Ironically, as much as Anderson loved flying in space, he was apprehensive about the launches. "When you launch in a rocket, you're not really flying that rocket," he said in an interview with "You're really taking an explosion and you're trying to control it. I understand the serious nature behind a rocket launch. There are a million things that can go wrong." He went on to add that exhaustive training and planning are required for handling those situations, but that the benefits of the science they do in space "are well worth the risk."

Perishes in International Tragedy

The Columbia exploded as it reentered the earth's atmosphere on February 1, 2003, just forty miles from the landing strip. Blame was placed on a heat-resistant tile that had fallen off the shuttle during liftoff. The Columbia disaster triggered a global outpouring of grief. After the tragedy, Anderson was honored at memorial services in various places, including Houston, Chicago, Detroit, and Atlanta. He was buried at Arlington National Cemetery. The State Transportation Commission voted unanimously to rename part of Washington's Route 904, near where he grew up, in his honor. The library at the Chicago Military Academy at Bronzeville also now bears his name.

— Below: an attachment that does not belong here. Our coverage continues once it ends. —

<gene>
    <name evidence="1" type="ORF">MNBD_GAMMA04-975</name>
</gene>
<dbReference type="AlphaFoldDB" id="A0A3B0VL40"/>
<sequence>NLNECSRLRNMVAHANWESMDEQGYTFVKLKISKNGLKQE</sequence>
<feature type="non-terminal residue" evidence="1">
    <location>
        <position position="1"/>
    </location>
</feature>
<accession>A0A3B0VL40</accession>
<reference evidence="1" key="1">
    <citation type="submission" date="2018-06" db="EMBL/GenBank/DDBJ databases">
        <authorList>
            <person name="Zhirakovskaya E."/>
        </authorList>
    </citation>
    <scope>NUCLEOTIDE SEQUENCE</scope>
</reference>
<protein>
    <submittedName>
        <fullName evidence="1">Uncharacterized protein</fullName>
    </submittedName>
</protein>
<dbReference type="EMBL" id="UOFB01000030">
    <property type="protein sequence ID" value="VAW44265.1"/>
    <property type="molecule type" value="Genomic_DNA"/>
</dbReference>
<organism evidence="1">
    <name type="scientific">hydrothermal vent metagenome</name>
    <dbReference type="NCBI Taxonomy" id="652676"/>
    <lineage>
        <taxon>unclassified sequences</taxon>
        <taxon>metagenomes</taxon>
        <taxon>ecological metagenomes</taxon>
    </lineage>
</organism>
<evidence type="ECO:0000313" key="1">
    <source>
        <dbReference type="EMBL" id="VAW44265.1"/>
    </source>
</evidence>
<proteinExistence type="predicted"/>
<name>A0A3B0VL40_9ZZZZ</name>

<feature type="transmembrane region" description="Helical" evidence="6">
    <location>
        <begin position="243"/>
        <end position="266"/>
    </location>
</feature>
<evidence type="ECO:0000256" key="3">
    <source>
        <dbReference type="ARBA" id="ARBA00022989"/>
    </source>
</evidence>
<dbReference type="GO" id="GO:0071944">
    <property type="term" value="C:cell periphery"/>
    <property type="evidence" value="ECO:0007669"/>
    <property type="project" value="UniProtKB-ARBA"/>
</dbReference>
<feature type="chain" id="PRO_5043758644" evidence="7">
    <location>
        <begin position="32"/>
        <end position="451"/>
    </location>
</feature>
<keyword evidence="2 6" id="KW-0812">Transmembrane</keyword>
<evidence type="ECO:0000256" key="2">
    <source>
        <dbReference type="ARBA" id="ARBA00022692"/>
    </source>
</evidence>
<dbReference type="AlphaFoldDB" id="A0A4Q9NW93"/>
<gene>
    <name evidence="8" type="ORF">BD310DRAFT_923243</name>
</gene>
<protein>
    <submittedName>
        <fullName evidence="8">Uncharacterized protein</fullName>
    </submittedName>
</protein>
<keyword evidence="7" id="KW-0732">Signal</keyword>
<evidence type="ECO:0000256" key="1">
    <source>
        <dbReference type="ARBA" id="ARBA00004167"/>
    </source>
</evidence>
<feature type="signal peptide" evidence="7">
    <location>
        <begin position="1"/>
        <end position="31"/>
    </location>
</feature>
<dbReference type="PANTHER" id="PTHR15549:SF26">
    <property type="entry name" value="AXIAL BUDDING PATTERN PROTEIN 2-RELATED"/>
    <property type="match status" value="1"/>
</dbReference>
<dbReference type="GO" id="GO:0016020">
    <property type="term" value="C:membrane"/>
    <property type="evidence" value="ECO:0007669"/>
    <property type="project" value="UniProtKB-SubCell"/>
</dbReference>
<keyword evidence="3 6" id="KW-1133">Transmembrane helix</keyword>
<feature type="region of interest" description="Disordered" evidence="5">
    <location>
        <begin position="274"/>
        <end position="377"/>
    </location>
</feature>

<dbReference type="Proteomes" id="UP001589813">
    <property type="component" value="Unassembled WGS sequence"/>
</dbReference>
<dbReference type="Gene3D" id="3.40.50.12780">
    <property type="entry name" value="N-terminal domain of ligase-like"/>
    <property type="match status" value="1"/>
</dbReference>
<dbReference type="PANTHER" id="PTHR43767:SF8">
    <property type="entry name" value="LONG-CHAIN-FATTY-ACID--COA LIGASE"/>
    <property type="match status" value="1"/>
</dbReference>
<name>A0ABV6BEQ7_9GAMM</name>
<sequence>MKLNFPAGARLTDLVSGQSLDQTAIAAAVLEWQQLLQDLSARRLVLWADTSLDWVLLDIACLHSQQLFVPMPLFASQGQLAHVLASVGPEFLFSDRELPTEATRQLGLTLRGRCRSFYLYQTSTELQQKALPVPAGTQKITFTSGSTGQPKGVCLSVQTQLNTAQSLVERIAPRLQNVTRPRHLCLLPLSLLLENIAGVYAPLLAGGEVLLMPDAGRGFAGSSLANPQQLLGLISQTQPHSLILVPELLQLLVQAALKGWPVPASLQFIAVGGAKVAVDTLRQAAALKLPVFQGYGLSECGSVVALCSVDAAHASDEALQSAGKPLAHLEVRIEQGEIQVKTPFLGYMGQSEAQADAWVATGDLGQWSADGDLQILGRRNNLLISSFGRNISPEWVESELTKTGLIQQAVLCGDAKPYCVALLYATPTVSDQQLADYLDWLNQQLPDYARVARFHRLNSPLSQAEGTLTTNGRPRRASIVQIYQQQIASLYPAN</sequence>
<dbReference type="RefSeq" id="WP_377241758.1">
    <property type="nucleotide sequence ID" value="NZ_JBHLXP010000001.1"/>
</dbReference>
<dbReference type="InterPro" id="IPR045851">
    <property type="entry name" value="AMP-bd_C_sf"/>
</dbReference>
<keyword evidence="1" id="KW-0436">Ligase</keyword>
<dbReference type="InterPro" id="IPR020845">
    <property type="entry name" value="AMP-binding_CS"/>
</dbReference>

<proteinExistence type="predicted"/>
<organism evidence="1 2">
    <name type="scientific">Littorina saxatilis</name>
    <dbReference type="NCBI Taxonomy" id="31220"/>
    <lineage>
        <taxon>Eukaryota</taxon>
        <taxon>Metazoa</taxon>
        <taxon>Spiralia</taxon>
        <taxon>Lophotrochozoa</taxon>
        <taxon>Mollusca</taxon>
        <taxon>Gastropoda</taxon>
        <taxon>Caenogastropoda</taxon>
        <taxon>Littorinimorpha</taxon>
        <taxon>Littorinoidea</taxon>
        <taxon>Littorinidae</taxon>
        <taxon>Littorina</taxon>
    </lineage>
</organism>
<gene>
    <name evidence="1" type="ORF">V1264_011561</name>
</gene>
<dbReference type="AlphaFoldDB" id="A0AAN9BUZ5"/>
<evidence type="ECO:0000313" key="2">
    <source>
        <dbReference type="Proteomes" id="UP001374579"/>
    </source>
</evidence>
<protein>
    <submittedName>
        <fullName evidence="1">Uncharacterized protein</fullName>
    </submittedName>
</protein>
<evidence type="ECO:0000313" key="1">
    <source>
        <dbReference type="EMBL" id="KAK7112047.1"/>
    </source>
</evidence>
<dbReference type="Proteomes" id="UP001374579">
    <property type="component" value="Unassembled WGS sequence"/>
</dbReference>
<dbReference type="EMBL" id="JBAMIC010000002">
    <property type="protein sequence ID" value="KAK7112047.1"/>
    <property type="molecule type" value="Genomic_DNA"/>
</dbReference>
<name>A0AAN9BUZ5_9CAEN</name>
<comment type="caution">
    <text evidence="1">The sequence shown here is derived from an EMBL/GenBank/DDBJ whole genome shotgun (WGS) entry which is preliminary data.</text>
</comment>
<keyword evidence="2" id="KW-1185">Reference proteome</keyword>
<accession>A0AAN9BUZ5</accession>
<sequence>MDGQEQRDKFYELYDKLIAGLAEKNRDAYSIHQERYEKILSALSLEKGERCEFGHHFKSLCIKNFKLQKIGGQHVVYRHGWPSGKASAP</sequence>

President George W. Bush and other dignitaries traveled to Houston to attend a ceremony at NASA's Johnson Space Center to commemorate the seven astronauts. Bush hailed them as explorers of great daring and purpose. At a more personal event, approximately three thousand people filled the interdenominational church Anderson attended, Grace Community Church in Houston. The church held a memorial ceremony for Anderson and his crewmate and fellow parishioner, Col. Rick D. Husband. Friends, family members, and coworkers recalled memories of the two men, who were both described as deeply religious and family-oriented. Anderson was a regular at Grace's weekly prayer breakfasts for fathers. Friends and family remembered Anderson as "kind, caring, quiet … he was never boastful and was always smiling and positive," according to Ebony Anderson also worked with the Bronze Eagles, a Houston-based African American flying club that introduces aviation to inner-city youth.